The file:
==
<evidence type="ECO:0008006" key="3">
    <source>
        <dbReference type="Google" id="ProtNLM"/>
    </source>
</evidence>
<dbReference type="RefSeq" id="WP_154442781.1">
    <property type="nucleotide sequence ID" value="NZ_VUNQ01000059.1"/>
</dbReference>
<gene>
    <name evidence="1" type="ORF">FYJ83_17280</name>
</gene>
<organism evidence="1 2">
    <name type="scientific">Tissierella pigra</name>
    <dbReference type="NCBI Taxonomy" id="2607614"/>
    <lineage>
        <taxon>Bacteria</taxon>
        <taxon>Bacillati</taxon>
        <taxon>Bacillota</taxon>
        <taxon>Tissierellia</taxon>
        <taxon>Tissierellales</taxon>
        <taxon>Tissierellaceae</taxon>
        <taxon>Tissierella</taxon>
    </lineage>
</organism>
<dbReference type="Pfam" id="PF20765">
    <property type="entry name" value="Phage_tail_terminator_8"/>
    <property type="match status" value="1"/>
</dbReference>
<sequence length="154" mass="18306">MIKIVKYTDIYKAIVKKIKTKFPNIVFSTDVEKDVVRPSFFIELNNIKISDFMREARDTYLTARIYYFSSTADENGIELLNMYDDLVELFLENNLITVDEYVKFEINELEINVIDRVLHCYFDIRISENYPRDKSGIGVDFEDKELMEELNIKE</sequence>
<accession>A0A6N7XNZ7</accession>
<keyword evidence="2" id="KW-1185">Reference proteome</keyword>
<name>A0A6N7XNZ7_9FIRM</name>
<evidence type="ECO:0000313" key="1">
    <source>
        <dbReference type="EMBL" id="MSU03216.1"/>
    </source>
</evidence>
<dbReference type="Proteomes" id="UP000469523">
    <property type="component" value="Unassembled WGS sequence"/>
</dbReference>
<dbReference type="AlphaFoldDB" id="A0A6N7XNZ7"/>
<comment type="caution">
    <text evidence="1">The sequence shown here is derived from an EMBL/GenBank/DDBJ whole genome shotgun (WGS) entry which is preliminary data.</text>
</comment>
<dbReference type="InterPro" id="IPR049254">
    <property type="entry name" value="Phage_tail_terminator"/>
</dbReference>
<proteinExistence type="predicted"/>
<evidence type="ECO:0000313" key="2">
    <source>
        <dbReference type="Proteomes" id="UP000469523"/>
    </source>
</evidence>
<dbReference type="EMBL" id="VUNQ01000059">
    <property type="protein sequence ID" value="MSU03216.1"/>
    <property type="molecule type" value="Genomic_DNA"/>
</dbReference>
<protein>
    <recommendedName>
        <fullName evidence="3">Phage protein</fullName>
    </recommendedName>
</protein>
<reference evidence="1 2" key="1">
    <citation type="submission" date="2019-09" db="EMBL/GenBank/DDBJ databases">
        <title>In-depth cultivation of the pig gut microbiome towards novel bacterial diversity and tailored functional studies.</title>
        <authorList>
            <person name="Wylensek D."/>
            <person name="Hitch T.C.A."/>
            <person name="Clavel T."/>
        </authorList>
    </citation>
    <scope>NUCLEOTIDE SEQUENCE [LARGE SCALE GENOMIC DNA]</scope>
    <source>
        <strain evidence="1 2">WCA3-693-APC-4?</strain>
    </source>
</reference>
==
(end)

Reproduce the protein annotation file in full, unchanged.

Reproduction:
<evidence type="ECO:0008006" key="3">
    <source>
        <dbReference type="Google" id="ProtNLM"/>
    </source>
</evidence>
<dbReference type="RefSeq" id="WP_154442781.1">
    <property type="nucleotide sequence ID" value="NZ_VUNQ01000059.1"/>
</dbReference>
<gene>
    <name evidence="1" type="ORF">FYJ83_17280</name>
</gene>
<organism evidence="1 2">
    <name type="scientific">Tissierella pigra</name>
    <dbReference type="NCBI Taxonomy" id="2607614"/>
    <lineage>
        <taxon>Bacteria</taxon>
        <taxon>Bacillati</taxon>
        <taxon>Bacillota</taxon>
        <taxon>Tissierellia</taxon>
        <taxon>Tissierellales</taxon>
        <taxon>Tissierellaceae</taxon>
        <taxon>Tissierella</taxon>
    </lineage>
</organism>
<dbReference type="Pfam" id="PF20765">
    <property type="entry name" value="Phage_tail_terminator_8"/>
    <property type="match status" value="1"/>
</dbReference>
<sequence length="154" mass="18306">MIKIVKYTDIYKAIVKKIKTKFPNIVFSTDVEKDVVRPSFFIELNNIKISDFMREARDTYLTARIYYFSSTADENGIELLNMYDDLVELFLENNLITVDEYVKFEINELEINVIDRVLHCYFDIRISENYPRDKSGIGVDFEDKELMEELNIKE</sequence>
<accession>A0A6N7XNZ7</accession>
<keyword evidence="2" id="KW-1185">Reference proteome</keyword>
<name>A0A6N7XNZ7_9FIRM</name>
<evidence type="ECO:0000313" key="1">
    <source>
        <dbReference type="EMBL" id="MSU03216.1"/>
    </source>
</evidence>
<dbReference type="Proteomes" id="UP000469523">
    <property type="component" value="Unassembled WGS sequence"/>
</dbReference>
<dbReference type="AlphaFoldDB" id="A0A6N7XNZ7"/>
<comment type="caution">
    <text evidence="1">The sequence shown here is derived from an EMBL/GenBank/DDBJ whole genome shotgun (WGS) entry which is preliminary data.</text>
</comment>
<dbReference type="InterPro" id="IPR049254">
    <property type="entry name" value="Phage_tail_terminator"/>
</dbReference>
<proteinExistence type="predicted"/>
<evidence type="ECO:0000313" key="2">
    <source>
        <dbReference type="Proteomes" id="UP000469523"/>
    </source>
</evidence>
<dbReference type="EMBL" id="VUNQ01000059">
    <property type="protein sequence ID" value="MSU03216.1"/>
    <property type="molecule type" value="Genomic_DNA"/>
</dbReference>
<protein>
    <recommendedName>
        <fullName evidence="3">Phage protein</fullName>
    </recommendedName>
</protein>
<reference evidence="1 2" key="1">
    <citation type="submission" date="2019-09" db="EMBL/GenBank/DDBJ databases">
        <title>In-depth cultivation of the pig gut microbiome towards novel bacterial diversity and tailored functional studies.</title>
        <authorList>
            <person name="Wylensek D."/>
            <person name="Hitch T.C.A."/>
            <person name="Clavel T."/>
        </authorList>
    </citation>
    <scope>NUCLEOTIDE SEQUENCE [LARGE SCALE GENOMIC DNA]</scope>
    <source>
        <strain evidence="1 2">WCA3-693-APC-4?</strain>
    </source>
</reference>